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CHAPTER VI.

THE APPLICATION OF SINGLE INTEGRATION TO QUESTIONS OF

GEOMETRY.

SECTION 1.-Rectification of Plane Curves referred to Rect

angular Coordinates. 154.] In the present Chapter I propose to consider some of the most simple applications of single integration to questions of geometry, reserving the more complex problems of space until the higher parts of the Integral Calculus, which are required for their solution, have been more fully developed. And, in the first place, I will shew how this calculus enables us to determine, either exactly or approximately, the length of a plane curve between two given points in terms of the coordinates of these points. Its length will thus be compared with that of a straight line; and hence the process has been called the Rectification of Curves.

Let y = f(x), or F(x, y) = c, be the equation of a plane curve referred to rectangular coordinates; and let it be required to determine the length of the curve between the points (x, yo) and (Xn, yn); that is, to determine the length of a straight line, along which, if the curve is made to roll (not to slide), the extremities of it will coincide with those of the curve. Now, adopting the notation of Vol. 1, Art. 218, let ds be an infinitesimal length-element of the curve, then the required length is the integral of ds between the specified limits; but

ds = {dx2 + dy?}t; and therefore the required length = /{dx+ + dy?}); (2) the integral being taken between the given limits.

Let s represent the length of the curve; then if the equation is y = f(r), so that dy = f'(x) dx,

de = {1+(f'(x)){}« dx ;
::. s = | **{1+ (8" (L'))2}\dr.

(3)

(1)

And if the equation to the curve is of the form x = f(y), so that dx = f'(y)dy, then 8 = 1 " {1+(f"(y))2}}dy.

(4) As the radical expression in (1) involves an ambiguity of sign which is continued in (3) and (4), and as s is an absolute length, we must choose that sign which the circumstances of the problem require; that is, ds and dx or dy must be taken with the same or different signs according as x and y increase or decrease when s increases.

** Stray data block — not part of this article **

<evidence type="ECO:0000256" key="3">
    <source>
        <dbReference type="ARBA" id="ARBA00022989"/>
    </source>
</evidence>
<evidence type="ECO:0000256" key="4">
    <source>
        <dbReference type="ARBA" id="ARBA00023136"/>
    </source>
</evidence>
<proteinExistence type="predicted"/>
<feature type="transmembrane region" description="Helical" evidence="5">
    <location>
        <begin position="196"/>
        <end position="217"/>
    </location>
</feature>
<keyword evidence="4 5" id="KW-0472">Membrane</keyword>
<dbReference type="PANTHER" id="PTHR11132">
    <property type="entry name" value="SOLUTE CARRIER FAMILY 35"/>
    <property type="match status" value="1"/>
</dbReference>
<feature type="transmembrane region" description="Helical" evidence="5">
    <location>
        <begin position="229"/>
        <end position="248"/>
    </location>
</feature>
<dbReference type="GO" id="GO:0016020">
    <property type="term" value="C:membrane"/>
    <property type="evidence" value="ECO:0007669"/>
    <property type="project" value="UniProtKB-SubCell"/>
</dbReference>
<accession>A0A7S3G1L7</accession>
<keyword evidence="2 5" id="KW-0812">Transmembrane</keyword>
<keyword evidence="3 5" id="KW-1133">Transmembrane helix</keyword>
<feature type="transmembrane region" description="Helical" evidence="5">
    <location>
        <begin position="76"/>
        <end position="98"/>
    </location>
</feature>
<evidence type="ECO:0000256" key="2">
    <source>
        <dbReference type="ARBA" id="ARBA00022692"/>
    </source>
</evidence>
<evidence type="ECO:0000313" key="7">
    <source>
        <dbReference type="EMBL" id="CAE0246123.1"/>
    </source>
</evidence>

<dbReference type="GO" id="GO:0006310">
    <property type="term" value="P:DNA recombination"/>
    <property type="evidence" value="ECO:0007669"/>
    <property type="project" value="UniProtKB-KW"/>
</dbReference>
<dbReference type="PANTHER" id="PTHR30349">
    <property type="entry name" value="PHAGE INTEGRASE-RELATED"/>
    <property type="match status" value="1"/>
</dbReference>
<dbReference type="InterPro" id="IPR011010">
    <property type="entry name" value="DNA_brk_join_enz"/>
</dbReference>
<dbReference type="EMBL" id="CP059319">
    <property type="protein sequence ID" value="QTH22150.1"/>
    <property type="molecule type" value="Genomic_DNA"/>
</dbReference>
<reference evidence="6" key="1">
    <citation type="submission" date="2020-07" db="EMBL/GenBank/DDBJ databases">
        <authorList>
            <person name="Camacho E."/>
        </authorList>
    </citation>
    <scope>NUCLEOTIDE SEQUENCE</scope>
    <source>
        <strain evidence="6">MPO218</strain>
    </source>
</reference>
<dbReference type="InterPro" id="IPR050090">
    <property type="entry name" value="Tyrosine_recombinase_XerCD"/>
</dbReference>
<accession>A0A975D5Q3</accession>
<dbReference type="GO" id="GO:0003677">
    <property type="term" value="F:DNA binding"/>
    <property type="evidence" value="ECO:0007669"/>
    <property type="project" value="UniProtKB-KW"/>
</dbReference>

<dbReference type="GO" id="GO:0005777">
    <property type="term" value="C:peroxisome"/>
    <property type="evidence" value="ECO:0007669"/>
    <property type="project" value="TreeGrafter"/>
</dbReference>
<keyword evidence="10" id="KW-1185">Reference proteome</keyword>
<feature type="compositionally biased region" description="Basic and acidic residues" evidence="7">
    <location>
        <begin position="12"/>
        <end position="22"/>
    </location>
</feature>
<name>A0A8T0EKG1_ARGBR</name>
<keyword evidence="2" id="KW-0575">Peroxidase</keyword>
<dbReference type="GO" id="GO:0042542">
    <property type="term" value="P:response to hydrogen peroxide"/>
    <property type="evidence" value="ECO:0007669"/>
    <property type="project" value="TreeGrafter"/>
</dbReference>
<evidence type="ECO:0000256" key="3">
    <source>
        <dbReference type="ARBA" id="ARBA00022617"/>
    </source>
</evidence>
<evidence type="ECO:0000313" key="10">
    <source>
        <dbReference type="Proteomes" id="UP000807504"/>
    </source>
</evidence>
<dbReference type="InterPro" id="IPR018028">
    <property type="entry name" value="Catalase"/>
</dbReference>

Although I have given the general formulæ (3) and (4) which express the length of a curve as a definite integral, yet in the sequel, as the following examples shew, it will be more convenient to deduce the expression for s directly from the equation to the curve.

155.] Examples of rectification of plane curves. Ex. 1. The circle; see fig. 3.

Let the centre be the origin; and let the arc APM, whose length is required, begin at a, and be measured from a towards B; so that, if ap=s, OM= x, x decreases as s increases ; let om, = xn; then since x2 + y2 = a”,

ds =-ade

(a? — x2)

x, Ja da ... the length of the arc

2-22)

Mng example is a definite into) and (4) wh;

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a. The perimeter of the circle = 27a. Hence also if om, = Xo, then

fxm - adx the arc P.Po = 1.

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consequently the whole length of the cycloid is 8a; that is, four times the diameter of the generating circle.

Since (11) expresses a general relation between the length of an arc of the cycloid measured from the vertex and the abscissa to the extremity of that arc, it may be and frequently will be employed hereafter as the equation to the cycloid. If oqa, fig. 5, is the generating circle of the cycloid, the equation shews that the arc OP = twice the chord OQ.

(2) Let the starting point be origin; see fig. 6, and let OM = x, MP = y; OM, = Xn M, P, = Yn; so that

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= 4a; which result is the same as that found in the former case.

Ex. 4. The Tractory; see fig. 2.

Let the required arc begin at A; and let the ordinate at its extremity be Yn; then since

-dy dx ds.

the required arc = /* -gang

= [-a logy)

= a logo and writing for y, the general value y, we have

8 = alog,

(14)

(15)

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